Indiana becomes first state in nation to approve near-total abortion ban after Roe


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Republican Indiana Gov. Eric Holcomb signed a bill Friday night banning most abortions.

The new law prohibits the procedure except in cases of rape, incest and to protect the life and physical health of the mother. The exceptions for rape and incest only apply in the first 10 weeks after fertilization. Victims would not be required to sign a notarized affidavit attesting to an attack, which had previously been proposed.

Abortions will also be permitted if a fetus is diagnosed with a fatal abnormality.

According to the bill, abortions can only be performed in hospitals or hospital-owned outpatient centers. This means that all abortion clinics would lose their license. A doctor who performs an illegal abortion or fails to file the necessary reports will also lose their medical license.

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Republican Indiana Gov. Eric Holcomb signed a bill Friday night banning most abortions.
(AP)

Indiana is the first state in the nation to approve new legislation restricting access to abortion since the Supreme Court struck down Roe v. Wade in June. It became the first state to pass a ban by both houses of the Legislature after West Virginia lawmakers passed up the opportunity to be first on July 29.

“Following Roe’s overthrow, I made it clear that I would support legislation that would make progress in protecting life,” Holcomb said in a statement. “In my opinion, [the abortion law] achieved this goal.”

The Indiana Senate approved the legislation 28-19 on Friday, just hours after the House passed it by a 62-38 vote.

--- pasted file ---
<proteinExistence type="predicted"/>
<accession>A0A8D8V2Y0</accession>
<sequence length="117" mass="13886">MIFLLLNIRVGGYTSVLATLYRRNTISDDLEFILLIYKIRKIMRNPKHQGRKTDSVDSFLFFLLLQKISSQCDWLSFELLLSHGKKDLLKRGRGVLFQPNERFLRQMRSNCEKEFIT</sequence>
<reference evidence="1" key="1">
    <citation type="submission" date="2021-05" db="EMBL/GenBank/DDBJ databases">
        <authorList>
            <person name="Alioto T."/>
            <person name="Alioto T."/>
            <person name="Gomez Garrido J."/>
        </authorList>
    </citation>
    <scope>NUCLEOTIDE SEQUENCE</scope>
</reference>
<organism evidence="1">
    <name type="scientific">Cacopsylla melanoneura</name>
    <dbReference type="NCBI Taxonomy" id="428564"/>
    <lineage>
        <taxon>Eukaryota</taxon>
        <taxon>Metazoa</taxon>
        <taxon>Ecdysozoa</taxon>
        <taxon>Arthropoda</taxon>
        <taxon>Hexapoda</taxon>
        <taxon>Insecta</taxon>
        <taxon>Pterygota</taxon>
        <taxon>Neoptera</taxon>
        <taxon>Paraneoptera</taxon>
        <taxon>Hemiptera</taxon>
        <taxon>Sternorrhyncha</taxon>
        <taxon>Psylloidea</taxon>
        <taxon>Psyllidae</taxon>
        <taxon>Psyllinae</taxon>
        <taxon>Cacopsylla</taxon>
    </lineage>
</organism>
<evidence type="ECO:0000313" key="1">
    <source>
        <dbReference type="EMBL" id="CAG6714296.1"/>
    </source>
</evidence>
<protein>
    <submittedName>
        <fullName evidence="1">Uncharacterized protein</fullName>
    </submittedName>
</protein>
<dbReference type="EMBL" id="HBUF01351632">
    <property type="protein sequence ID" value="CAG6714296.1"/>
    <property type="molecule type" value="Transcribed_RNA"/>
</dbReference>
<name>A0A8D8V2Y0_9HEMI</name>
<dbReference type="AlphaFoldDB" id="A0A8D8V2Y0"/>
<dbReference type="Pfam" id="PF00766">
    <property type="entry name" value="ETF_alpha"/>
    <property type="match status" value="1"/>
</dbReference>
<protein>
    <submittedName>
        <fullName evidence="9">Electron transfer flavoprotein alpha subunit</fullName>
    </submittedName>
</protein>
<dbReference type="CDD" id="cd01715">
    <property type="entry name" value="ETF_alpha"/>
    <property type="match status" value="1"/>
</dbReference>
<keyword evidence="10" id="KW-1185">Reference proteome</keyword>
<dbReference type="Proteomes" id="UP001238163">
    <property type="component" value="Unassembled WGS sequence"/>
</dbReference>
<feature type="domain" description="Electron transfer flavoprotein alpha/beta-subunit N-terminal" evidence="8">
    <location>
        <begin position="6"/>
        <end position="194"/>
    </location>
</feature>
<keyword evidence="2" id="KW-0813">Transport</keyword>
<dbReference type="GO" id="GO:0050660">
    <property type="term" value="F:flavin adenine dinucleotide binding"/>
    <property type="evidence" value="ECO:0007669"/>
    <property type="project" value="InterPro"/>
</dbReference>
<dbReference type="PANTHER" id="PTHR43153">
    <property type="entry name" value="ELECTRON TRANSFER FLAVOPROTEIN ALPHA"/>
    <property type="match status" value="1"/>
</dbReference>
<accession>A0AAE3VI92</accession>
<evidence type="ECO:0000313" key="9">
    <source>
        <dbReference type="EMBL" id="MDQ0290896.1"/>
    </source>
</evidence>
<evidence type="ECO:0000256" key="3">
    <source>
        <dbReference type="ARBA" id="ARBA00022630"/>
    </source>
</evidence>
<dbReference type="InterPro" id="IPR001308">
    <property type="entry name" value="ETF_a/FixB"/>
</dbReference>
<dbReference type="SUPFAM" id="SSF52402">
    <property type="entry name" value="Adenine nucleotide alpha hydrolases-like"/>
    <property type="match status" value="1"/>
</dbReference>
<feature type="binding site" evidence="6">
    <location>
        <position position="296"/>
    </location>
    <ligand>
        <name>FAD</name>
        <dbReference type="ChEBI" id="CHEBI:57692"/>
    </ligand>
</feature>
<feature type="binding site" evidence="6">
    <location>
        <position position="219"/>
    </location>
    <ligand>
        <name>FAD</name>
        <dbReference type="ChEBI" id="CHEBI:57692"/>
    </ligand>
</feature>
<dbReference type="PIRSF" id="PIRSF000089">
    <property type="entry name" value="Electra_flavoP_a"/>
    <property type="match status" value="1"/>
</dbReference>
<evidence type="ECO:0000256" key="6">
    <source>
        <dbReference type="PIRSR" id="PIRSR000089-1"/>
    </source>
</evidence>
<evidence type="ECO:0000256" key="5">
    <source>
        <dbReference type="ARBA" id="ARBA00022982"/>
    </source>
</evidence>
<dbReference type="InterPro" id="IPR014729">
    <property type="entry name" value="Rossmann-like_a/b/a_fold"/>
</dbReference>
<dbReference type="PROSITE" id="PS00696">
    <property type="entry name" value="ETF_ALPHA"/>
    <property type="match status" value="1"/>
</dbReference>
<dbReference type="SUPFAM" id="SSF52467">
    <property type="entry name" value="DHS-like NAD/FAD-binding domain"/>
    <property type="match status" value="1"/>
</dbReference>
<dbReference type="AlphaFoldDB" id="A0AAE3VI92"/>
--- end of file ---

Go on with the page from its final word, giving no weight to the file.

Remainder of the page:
GOP Rep. Wendy McNamara told reporters after the House vote that the legislation made Indiana “one of the most pro-life states in the country.”

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Indiana is the first state in the nation to approve new legislation restricting access to abortion since the Supreme Court struck down Roe v.  Wade in June.

Indiana is the first state in the nation to approve new legislation restricting access to abortion since the Supreme Court struck down Roe v. Wade in June.
(REUTERS/Joshua Roberts)

And fellow Republican Ann Vermilion criticized members of her party who called women “murderers” for having abortions.

“I think the Lord’s promise is for grace and goodness,” she said. “He wouldn’t jump to convict these women.”

In the Senate, eight Republicans joined 11 Democrats in voting against the bill.

Democratic Senator Jean Breaux wore a green ribbon on her lapel on Friday to signify her support for abortion access.

“We are going backwards when it comes to democracy,” she said. “What other freedoms, what other freedoms are on the chopping block, waiting to be stripped?

GOP Sen. Mike Bohacek, whose 21-year-old daughter has Down syndrome, said the legislation does not provide adequate protections for women with disabilities who are raped.

Republican Sen. Sue Glick said she doesn’t believe “every state will fall in one place,” but most Indiana residents support some aspects of the bill.

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The Indiana Senate approved the abortion ban by a vote of 28 to 19 on Friday, just hours after the House passed it by a vote of 62 to 38. Gov. Eric Holcomb then signed it into law almost immediately after he hit his desk.

The Indiana Senate approved the abortion ban by a vote of 28 to 19 on Friday, just hours after the House passed it by a vote of 62 to 38. Gov. Eric Holcomb then signed it into law almost immediately after he hit his desk.
(AP Photo/Ross D. Franklin)

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The ban will come into effect on September 15.

“To the people of Indiana, let me assure you that the democratic process is moving forward and that you should continue to reach out to all of your elected representatives to make your voice heard,” Holcomb said in his statement. “Looking back, I am personally very proud of every Hoosier who has come forward to bravely share their views in a debate that is not expected to end anytime soon. For my part as Governor, I will continue to keep an ear opened.”

Indiana Senate Democrats criticized the Twitter ban.

The group wrote: “Excessive government. State-enforced pregnancy. A rollback of women’s rights. A failure of democracy. Call it what you will – it’s a stain on our state.”

The Associated Press contributed to this report.


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